Rebels in Central African Republic have taken the key town of Bambari under their control just days after they said they were halting their advance, officials and residents said Sunday.
Regional official Jean-Baptiste Manikaou said the rebels had gained control of Bambari, about 385 kilometers (240 miles) from the capital.
Maxime Andjingbayo, a local priest, said government forces fled the city of about 40,000 after about two hours of gunfire, and several of their vehicles were seized by the rebels.
"Since 2 p.m., the city is entirely controlled by the rebels," he told The Associated Press. "I saw them with my own eyes."
Rebel Col. Djouma Narkoyo denied that the group's actions challenged the recommendations made in the capital of neighboring Chad on Friday. Leaders of Central African states called for a cessation of hostilities in a statement at the end of a one-day summit.
"It's simply a preventative action aimed at blocking all eventual advances by loyalist soldiers preparing a counterattack," he said.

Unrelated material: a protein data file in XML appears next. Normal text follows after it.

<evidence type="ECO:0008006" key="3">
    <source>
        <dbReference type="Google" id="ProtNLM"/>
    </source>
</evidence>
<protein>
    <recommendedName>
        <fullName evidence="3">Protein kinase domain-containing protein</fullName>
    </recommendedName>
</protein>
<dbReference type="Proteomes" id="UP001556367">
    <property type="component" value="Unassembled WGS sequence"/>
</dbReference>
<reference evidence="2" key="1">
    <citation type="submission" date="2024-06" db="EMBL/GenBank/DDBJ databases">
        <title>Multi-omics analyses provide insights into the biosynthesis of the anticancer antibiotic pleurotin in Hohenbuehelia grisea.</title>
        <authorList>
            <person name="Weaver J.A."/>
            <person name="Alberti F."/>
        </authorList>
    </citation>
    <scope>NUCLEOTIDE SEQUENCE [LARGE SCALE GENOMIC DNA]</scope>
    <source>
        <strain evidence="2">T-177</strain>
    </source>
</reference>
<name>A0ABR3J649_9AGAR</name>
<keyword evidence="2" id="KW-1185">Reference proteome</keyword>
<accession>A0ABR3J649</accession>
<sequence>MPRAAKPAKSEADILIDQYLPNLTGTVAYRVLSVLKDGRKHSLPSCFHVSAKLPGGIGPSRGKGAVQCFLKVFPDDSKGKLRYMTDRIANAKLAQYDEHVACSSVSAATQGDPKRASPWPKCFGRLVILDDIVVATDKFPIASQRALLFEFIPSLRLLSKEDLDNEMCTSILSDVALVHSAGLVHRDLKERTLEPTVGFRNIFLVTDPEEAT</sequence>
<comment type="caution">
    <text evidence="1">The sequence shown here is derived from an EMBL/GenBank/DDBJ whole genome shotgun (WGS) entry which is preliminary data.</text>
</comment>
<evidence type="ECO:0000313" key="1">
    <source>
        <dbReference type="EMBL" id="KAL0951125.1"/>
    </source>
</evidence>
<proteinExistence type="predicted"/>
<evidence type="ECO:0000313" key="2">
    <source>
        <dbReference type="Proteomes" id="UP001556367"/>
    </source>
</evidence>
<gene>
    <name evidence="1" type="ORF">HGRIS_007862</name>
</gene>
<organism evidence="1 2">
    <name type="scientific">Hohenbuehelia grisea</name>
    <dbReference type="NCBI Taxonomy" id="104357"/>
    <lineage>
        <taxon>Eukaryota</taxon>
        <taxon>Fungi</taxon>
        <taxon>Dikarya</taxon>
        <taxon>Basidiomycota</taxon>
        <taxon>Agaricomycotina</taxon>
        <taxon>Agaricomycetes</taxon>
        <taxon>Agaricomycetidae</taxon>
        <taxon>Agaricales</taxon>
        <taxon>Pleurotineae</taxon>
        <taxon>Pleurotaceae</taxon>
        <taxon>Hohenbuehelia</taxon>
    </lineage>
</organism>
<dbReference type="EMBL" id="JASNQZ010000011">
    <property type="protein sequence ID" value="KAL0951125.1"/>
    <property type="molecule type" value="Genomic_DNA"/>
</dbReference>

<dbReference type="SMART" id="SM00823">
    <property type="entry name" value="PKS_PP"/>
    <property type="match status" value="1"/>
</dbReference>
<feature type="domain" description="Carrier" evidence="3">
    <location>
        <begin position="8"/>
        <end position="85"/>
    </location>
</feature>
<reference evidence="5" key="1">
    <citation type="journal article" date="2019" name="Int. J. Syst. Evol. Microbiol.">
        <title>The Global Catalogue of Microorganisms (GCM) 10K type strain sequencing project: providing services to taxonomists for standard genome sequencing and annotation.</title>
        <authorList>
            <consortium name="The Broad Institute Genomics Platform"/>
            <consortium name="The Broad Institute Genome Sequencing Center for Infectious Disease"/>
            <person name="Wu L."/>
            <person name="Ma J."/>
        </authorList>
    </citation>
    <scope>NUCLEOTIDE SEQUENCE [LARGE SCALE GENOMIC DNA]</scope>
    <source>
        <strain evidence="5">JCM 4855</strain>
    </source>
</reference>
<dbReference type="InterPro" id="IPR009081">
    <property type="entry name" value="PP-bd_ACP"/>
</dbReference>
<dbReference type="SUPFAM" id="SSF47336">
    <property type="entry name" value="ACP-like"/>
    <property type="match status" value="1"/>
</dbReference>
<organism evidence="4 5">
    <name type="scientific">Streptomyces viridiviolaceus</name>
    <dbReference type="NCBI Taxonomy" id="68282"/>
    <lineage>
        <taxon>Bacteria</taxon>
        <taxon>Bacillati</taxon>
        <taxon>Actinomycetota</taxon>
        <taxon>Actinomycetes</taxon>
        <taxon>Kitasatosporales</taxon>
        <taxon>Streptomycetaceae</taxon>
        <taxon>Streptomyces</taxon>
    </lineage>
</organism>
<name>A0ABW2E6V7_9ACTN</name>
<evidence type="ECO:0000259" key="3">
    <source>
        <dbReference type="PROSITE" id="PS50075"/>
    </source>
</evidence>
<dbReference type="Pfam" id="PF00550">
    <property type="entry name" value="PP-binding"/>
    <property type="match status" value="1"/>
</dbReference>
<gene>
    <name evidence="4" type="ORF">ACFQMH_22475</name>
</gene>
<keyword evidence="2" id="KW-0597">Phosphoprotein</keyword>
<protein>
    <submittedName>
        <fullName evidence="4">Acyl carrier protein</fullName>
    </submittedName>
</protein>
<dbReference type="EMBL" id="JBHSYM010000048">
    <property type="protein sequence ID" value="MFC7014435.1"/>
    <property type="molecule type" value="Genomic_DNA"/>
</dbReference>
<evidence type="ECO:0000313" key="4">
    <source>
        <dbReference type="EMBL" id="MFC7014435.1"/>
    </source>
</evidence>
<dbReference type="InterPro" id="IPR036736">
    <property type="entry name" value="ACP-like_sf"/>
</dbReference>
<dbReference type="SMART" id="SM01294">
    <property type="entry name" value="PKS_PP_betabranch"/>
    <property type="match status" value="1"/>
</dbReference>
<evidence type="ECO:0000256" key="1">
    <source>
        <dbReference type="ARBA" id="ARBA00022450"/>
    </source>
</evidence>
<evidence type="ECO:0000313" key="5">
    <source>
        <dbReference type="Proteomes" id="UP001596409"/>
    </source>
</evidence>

Josue Binoua, minister of territorial administration and decentralization, says if the rebels want peace, they should respect the mediation efforts under way and halt their advance.
"They can't ask for one thing and then the opposite. If they want peace, they should respect the decisions of the mediation," Binoua said on state radio.
The rebels began taking towns earlier this month, saying they wanted to renegotiate past peace deals with the government of this desperately poor African nation.
President Francois Bozize's government already has sought military help from neighboring Chad. About 2,000 Chadian forces arrived Tuesday, and are being used to secure strategic routes and fortify the capital, Bangui.
The rebel alliance known as Seleka comes from three separate rebel groups who are demanding that the government re-negotiate the terms of past peace accords.
Central African Republic is a desperately poor, landlocked country that has witnessed numerous rebellions since independence from France. President Bozize himself came to power in 2003 through a rebellion that was backed by Chadian forces.
Despite the nation's wealth of gold, diamonds, timber and uranium, the government remains perpetually cash-strapped.
U.S. special forces troops have deployed to Central African Republic among other countries in the region in the hunt for Joseph Kony, the fugitive leader of Uganda's notorious rebel Lord's Resistance Army.